‘Stick with it’ David’s advice for success
A graduate who moved to Broome from his tiny community in the Kimberley outback has shed light on the struggles of transitioning from a population of less than 400 to 14,000.
David Ningella was one of seven students originally from remote areas across the region who completed his high school education in the North West town last month.
The 17-year-old is from the indigenous community of Looma, 200km east of Broome, with just 374 residents.
After finishing Year 7 at his local school, David’s mother made the decision to send him to St Mary’s College, with the hope of giving him more opportunity to excel at his studies and sport.
The youngster said it was “very overwhelming” when he first made the move, but he was glad he’d stuck it out.
“I wasn’t used to town life and when I first moved to Broome it was very different,” he said. “I did struggle a lot at the start and was lucky I had my older sister here to help me get through.
“I would feel homesick all the time and sport was the main thing for me, so I would play sport or hang out with my friends to take my mind off thinking about home.”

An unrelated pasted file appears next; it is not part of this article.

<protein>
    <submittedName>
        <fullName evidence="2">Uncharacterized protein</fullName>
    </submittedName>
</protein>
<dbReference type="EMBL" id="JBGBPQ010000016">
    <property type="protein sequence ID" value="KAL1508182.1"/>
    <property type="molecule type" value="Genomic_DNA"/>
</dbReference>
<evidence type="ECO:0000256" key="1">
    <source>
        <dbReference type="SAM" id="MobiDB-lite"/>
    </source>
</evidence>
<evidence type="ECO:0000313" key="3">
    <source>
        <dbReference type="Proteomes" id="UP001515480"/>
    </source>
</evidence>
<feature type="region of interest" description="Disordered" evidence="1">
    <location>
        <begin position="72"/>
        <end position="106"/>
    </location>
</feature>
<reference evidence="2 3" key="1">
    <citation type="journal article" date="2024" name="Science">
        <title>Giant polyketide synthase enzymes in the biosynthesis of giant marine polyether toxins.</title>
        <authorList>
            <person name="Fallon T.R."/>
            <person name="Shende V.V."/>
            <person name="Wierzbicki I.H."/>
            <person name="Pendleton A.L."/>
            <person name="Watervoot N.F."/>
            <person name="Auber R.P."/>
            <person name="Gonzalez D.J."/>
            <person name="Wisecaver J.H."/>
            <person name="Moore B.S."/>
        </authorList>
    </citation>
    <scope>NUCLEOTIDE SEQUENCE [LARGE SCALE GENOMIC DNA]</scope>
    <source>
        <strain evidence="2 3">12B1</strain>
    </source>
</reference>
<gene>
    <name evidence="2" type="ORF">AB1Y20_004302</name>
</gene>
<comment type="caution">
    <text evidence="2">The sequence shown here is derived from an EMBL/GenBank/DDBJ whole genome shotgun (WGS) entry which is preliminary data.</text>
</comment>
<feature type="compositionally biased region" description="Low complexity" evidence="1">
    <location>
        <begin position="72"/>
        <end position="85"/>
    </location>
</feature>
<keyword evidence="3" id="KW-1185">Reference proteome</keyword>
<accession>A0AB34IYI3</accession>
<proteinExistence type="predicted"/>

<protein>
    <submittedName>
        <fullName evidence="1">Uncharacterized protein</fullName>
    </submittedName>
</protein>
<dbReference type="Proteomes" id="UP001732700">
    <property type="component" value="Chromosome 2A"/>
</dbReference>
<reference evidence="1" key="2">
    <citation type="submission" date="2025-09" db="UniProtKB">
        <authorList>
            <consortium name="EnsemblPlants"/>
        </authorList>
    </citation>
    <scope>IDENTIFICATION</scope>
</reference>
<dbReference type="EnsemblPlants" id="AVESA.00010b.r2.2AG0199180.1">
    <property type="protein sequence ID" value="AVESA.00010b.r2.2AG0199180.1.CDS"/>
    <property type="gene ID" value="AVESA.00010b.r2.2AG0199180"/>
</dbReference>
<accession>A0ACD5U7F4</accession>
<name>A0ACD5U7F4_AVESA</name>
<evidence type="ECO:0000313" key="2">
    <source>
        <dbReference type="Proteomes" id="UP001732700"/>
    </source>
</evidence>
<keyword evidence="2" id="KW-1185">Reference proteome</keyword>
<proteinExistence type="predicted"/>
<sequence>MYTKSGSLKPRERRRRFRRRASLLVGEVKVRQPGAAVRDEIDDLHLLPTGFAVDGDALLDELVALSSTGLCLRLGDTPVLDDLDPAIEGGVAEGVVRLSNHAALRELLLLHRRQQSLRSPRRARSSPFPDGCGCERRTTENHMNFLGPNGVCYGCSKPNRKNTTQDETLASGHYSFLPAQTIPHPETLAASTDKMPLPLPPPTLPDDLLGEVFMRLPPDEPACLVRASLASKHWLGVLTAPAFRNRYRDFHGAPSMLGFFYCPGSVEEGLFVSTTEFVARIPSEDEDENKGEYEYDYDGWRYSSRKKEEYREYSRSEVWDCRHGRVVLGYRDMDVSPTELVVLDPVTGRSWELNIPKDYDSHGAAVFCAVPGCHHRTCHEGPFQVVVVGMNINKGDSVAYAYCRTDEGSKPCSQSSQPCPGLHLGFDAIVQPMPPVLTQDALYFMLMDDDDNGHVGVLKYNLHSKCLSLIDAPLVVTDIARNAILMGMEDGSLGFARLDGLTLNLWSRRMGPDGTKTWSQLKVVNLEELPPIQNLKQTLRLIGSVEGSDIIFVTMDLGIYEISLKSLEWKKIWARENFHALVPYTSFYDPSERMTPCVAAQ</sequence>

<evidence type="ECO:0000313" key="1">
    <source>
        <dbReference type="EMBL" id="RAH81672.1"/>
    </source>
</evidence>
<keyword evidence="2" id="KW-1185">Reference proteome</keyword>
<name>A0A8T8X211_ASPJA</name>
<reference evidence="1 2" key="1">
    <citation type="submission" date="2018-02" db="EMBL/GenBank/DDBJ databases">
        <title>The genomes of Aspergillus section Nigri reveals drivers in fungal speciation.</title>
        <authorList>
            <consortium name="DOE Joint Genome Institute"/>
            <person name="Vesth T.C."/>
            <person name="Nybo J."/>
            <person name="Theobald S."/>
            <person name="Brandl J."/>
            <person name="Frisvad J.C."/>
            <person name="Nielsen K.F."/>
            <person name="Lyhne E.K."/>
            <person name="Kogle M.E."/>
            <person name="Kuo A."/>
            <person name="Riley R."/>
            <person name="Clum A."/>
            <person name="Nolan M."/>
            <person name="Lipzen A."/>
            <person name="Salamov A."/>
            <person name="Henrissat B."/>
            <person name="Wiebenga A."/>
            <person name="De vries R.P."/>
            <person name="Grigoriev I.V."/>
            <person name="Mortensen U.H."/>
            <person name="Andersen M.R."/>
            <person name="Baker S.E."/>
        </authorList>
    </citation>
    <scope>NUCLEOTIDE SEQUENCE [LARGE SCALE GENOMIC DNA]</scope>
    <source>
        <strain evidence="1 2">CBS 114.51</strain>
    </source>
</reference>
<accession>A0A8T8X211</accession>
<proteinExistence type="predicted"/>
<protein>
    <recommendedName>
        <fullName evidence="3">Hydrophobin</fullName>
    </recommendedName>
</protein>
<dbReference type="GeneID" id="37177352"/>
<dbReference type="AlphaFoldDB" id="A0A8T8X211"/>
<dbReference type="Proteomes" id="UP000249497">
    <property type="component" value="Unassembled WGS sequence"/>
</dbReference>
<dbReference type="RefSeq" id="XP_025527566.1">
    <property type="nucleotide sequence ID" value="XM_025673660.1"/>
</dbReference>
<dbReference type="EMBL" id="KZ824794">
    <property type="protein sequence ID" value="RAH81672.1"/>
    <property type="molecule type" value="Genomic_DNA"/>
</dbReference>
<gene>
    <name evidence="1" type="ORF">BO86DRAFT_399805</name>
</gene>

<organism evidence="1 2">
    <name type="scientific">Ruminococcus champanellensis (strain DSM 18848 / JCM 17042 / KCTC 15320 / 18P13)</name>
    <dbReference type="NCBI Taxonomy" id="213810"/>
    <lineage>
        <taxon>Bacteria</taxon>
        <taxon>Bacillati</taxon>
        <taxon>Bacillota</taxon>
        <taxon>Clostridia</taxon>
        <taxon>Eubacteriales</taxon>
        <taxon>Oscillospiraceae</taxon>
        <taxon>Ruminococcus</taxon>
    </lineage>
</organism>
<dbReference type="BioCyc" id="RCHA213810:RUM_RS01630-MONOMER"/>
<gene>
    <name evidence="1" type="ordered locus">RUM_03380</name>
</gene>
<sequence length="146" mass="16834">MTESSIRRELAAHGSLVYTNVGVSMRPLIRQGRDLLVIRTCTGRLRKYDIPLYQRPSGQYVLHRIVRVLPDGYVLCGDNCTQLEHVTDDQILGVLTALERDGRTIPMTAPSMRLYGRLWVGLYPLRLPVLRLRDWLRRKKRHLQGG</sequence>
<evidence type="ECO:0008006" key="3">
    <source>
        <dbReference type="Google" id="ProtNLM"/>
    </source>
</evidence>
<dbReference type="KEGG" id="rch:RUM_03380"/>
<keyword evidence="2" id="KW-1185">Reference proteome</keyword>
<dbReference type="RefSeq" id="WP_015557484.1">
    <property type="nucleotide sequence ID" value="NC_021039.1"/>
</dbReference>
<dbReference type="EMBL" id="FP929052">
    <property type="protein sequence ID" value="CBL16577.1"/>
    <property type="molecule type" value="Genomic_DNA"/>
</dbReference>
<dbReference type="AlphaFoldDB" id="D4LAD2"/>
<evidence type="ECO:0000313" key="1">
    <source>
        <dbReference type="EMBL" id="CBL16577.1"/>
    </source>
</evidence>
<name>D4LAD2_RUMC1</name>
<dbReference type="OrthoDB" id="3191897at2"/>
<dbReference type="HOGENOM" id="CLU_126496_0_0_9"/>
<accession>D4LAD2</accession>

Although he struggled with schoolwork at first, David eventually discovered a passion for engineering, enrolling in junior footy and making some pocket money on the side as a boundary umpire for the West Kimberley Football League.
He recently completed his Certificate II in Engineering through North Regional TAFE and said he hoped to forge a career in the mining industry.
His advice to children who found themselves in similar situations is simple — stick it out.
“Make friends, keep yourself busy, have fun while you’re away,” he said.
“Home is not going to run away, it’s there, you can always go back and visit, so stick with your school and get the best out of yourself.”
A total of 128 students graduated last month across SMC and Broome Senior High School.
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